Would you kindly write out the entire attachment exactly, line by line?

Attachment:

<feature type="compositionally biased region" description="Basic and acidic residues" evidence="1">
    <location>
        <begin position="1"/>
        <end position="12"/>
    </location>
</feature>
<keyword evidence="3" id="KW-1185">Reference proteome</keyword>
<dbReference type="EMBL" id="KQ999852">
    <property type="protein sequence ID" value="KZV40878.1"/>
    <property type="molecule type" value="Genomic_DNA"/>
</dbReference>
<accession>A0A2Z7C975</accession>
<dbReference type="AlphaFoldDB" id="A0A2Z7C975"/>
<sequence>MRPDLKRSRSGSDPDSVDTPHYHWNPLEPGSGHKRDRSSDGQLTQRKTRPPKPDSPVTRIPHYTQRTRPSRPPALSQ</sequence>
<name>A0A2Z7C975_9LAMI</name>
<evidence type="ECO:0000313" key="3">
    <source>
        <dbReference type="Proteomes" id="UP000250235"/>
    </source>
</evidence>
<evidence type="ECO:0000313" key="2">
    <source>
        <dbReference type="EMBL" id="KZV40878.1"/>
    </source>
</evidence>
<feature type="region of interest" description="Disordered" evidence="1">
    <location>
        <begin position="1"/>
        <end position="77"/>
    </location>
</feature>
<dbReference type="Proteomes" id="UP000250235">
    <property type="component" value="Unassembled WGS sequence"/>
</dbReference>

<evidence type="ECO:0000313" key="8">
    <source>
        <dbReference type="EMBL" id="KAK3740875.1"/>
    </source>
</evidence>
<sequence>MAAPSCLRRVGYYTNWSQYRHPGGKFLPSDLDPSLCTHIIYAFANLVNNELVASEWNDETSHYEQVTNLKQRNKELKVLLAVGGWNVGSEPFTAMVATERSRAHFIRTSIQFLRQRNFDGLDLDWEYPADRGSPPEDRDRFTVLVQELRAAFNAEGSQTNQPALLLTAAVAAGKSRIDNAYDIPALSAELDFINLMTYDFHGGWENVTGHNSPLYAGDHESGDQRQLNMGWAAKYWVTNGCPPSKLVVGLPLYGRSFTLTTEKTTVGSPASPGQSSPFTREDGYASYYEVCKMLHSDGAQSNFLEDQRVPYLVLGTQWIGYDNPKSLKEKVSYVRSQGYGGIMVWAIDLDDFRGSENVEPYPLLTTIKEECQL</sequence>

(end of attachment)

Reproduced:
<feature type="compositionally biased region" description="Basic and acidic residues" evidence="1">
    <location>
        <begin position="1"/>
        <end position="12"/>
    </location>
</feature>
<keyword evidence="3" id="KW-1185">Reference proteome</keyword>
<dbReference type="EMBL" id="KQ999852">
    <property type="protein sequence ID" value="KZV40878.1"/>
    <property type="molecule type" value="Genomic_DNA"/>
</dbReference>
<accession>A0A2Z7C975</accession>
<dbReference type="AlphaFoldDB" id="A0A2Z7C975"/>
<sequence>MRPDLKRSRSGSDPDSVDTPHYHWNPLEPGSGHKRDRSSDGQLTQRKTRPPKPDSPVTRIPHYTQRTRPSRPPALSQ</sequence>
<name>A0A2Z7C975_9LAMI</name>
<evidence type="ECO:0000313" key="3">
    <source>
        <dbReference type="Proteomes" id="UP000250235"/>
    </source>
</evidence>
<evidence type="ECO:0000313" key="2">
    <source>
        <dbReference type="EMBL" id="KZV40878.1"/>
    </source>
</evidence>
<feature type="region of interest" description="Disordered" evidence="1">
    <location>
        <begin position="1"/>
        <end position="77"/>
    </location>
</feature>
<dbReference type="Proteomes" id="UP000250235">
    <property type="component" value="Unassembled WGS sequence"/>
</dbReference>

<evidence type="ECO:0000313" key="8">
    <source>
        <dbReference type="EMBL" id="KAK3740875.1"/>
    </source>
</evidence>
<sequence>MAAPSCLRRVGYYTNWSQYRHPGGKFLPSDLDPSLCTHIIYAFANLVNNELVASEWNDETSHYEQVTNLKQRNKELKVLLAVGGWNVGSEPFTAMVATERSRAHFIRTSIQFLRQRNFDGLDLDWEYPADRGSPPEDRDRFTVLVQELRAAFNAEGSQTNQPALLLTAAVAAGKSRIDNAYDIPALSAELDFINLMTYDFHGGWENVTGHNSPLYAGDHESGDQRQLNMGWAAKYWVTNGCPPSKLVVGLPLYGRSFTLTTEKTTVGSPASPGQSSPFTREDGYASYYEVCKMLHSDGAQSNFLEDQRVPYLVLGTQWIGYDNPKSLKEKVSYVRSQGYGGIMVWAIDLDDFRGSENVEPYPLLTTIKEECQL</sequence>